In the manner of so many prey animals, the lesser bushbaby kept his eyes on the python while shouting out his agitated warning into the night. For almost an hour, I stood outside in the dark watching him leap back and forth between the branches, just out of reach of a killing strike, wondering if it could be a clever tactic to loosen the snake’s grip on the branches so it might fall.
Another 30 minutes or so later, the bushbaby gave up and moved off somewhere safer, and not long after, the hungry python wound its way further up into the tree in search of an easier dinner.
The evening’s entertainment over, I went back inside and thanked my lucky stars for the wonders of the African bush that, even after 14 years, still manage to astound me.
And for the fact that I’m not a bushbaby.
Lodge Manager – Southern Camp
It averages three to four metres in length, but can easily grow up to six metres long – that’s the southern African python. It’s massive – but even though it’s South Africa’s biggest snake, it’s very elusive and rarely seen in the wild.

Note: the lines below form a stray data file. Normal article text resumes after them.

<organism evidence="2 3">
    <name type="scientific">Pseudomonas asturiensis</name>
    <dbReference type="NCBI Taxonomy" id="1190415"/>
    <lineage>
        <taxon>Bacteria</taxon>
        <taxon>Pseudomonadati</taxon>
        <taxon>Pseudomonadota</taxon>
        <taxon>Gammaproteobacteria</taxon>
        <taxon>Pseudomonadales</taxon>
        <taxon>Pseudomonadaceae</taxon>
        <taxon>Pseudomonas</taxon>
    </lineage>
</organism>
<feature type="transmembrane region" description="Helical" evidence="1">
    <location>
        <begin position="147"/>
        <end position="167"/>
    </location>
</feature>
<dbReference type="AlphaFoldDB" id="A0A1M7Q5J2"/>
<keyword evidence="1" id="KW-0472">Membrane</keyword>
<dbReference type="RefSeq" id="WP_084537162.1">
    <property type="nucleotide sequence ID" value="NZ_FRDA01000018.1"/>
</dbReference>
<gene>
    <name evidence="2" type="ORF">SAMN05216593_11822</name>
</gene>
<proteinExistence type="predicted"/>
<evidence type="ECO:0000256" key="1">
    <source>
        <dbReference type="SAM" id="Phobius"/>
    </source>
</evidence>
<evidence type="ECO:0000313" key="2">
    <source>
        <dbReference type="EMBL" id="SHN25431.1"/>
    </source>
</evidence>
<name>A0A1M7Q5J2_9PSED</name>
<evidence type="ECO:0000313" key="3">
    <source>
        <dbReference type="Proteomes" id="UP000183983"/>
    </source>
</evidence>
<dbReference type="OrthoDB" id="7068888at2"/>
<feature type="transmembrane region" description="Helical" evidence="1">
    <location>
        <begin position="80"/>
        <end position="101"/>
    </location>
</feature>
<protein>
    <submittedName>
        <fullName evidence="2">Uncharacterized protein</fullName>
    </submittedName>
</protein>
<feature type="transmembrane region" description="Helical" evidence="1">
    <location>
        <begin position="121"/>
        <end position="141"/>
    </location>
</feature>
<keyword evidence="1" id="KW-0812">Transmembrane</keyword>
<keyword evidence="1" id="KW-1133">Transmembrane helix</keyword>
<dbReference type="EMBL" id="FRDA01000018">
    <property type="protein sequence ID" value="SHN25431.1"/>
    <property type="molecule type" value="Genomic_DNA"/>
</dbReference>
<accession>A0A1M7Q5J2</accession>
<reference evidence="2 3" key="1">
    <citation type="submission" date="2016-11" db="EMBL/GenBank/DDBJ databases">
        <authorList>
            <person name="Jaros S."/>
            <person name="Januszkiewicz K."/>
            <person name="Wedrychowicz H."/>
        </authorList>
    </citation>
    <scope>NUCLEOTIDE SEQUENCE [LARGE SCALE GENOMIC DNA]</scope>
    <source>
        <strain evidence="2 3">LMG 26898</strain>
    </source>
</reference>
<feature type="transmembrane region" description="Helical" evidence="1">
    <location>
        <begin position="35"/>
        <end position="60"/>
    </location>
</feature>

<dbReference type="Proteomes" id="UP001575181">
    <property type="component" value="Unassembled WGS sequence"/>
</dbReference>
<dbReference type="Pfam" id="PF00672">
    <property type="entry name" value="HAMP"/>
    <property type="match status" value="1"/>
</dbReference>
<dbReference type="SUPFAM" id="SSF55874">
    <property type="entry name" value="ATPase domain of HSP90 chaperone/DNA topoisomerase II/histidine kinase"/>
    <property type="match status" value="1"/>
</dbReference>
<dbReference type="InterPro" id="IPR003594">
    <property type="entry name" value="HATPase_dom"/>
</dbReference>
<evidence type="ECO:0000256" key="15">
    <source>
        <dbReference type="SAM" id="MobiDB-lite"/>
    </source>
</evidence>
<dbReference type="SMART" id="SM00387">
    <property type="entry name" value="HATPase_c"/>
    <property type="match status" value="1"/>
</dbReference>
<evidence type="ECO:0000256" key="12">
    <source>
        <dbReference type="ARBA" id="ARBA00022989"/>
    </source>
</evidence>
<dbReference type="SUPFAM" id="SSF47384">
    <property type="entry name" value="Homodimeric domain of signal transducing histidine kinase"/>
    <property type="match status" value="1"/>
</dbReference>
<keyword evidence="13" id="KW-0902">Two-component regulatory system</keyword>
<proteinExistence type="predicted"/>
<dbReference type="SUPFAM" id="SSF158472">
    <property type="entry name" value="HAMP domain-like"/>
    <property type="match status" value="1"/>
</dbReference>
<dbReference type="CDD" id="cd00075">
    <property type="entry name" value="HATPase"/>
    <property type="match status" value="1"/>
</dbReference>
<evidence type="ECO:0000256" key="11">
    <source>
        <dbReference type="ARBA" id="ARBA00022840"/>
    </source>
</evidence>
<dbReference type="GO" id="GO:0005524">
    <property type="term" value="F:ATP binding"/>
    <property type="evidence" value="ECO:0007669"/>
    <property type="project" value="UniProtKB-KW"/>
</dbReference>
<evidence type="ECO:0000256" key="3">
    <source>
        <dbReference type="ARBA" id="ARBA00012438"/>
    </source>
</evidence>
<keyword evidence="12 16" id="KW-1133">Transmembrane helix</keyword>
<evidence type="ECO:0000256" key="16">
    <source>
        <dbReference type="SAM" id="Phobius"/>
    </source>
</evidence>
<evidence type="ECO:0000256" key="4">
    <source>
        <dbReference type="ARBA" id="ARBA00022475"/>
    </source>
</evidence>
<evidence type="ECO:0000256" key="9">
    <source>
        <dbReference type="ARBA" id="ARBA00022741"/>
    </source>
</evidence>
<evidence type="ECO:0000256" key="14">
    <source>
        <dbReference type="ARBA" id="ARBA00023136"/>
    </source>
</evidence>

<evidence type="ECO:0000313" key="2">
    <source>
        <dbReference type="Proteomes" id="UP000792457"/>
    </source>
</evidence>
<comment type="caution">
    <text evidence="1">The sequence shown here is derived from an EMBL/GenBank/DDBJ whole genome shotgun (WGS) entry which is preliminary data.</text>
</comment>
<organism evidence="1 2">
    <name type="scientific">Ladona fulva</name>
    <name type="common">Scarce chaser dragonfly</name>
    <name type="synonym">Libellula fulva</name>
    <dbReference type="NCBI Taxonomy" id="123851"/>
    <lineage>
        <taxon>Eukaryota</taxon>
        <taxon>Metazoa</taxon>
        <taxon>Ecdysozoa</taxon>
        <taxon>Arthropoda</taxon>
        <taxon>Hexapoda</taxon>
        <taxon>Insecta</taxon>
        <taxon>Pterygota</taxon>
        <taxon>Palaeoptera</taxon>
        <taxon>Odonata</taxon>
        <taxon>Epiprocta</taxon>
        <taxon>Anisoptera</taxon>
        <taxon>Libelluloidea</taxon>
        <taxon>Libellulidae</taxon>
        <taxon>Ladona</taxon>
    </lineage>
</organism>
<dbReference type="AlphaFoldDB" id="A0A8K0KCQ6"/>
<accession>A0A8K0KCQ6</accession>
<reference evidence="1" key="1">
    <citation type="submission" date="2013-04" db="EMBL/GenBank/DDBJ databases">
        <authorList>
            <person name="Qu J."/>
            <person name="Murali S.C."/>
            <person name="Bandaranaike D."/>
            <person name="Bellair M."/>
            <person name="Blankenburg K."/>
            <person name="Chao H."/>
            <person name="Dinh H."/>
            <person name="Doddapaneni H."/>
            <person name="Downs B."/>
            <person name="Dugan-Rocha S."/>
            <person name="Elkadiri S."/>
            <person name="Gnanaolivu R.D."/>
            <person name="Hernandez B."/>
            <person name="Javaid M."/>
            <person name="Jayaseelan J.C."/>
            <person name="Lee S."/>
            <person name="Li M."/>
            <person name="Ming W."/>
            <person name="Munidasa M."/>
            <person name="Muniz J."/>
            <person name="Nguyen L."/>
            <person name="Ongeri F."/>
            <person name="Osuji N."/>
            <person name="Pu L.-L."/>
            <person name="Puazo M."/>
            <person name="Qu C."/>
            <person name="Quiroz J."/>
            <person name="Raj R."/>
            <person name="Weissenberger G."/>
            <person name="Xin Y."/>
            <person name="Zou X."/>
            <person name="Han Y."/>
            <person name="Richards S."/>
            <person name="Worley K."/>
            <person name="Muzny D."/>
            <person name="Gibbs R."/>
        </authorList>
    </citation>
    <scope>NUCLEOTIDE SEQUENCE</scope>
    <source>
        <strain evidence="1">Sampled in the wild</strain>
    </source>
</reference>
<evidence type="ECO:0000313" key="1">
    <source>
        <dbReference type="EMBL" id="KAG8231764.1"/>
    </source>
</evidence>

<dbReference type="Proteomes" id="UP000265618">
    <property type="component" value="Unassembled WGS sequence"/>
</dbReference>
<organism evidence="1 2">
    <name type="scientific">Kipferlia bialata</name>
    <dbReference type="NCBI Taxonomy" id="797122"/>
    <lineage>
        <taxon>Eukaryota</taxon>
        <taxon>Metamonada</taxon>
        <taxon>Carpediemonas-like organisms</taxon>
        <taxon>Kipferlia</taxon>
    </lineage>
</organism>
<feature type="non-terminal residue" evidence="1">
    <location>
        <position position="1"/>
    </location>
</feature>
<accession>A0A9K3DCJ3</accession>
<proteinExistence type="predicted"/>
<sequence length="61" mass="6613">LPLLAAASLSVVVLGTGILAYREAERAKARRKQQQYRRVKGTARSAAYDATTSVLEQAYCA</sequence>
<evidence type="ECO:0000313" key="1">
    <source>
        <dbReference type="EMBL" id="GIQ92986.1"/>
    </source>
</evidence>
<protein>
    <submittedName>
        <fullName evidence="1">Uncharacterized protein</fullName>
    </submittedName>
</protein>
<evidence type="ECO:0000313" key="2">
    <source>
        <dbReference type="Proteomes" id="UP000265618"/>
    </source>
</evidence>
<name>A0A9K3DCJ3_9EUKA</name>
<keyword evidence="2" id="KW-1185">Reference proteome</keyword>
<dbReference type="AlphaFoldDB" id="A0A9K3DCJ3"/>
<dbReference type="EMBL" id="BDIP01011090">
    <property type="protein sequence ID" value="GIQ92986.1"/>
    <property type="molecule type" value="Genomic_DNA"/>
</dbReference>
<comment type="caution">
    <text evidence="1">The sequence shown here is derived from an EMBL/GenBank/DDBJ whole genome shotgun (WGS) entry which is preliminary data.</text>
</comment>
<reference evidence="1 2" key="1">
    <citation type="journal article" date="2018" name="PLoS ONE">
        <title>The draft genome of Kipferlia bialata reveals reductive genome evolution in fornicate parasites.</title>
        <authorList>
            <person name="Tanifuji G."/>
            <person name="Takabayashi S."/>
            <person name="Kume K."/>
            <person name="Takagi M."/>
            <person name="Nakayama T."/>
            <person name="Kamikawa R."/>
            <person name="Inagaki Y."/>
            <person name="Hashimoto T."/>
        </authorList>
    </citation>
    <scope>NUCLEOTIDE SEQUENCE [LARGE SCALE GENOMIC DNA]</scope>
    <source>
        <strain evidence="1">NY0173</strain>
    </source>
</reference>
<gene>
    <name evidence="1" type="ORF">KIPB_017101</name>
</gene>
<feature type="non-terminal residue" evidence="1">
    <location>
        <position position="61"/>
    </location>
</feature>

Earlier this year, I was lucky to see an adult python on an evening game drive near Kapama Karula. This was definitely not a common sighting. Even more unusual to see was that the python had caught a young impala, which it was in the process of swallowing.
Contrary to popular belief, pythons don’t kill prey by crushing it, and in fact don’t break any bones in their prey when they constrict it. Pythons usually ambush their prey, latch onto them with powerful curved fangs and then wrap themselves around the prey, causing it to die of cardiac failure.
At the sighting, we watched as the python very slowly swallowed more of the impala. The antelope’s head and half of its body had already been swallowed, leaving only its hind quarters still visible. Guests on the game drive were left speechless, seeing such a huge snake eating an entire impala whole. Next morning when we returned to the same spot, the python was no longer there, and wasn’t seen again.
Two months later, however, during an early morning game drive in the same area, we discovered python remains – quite likely the same python. It’s a mystery how or why the python died, but hyena and leopard are on our list of suspects. This rarely seen snake provided us with two very unusual sightings: one in life and one in death.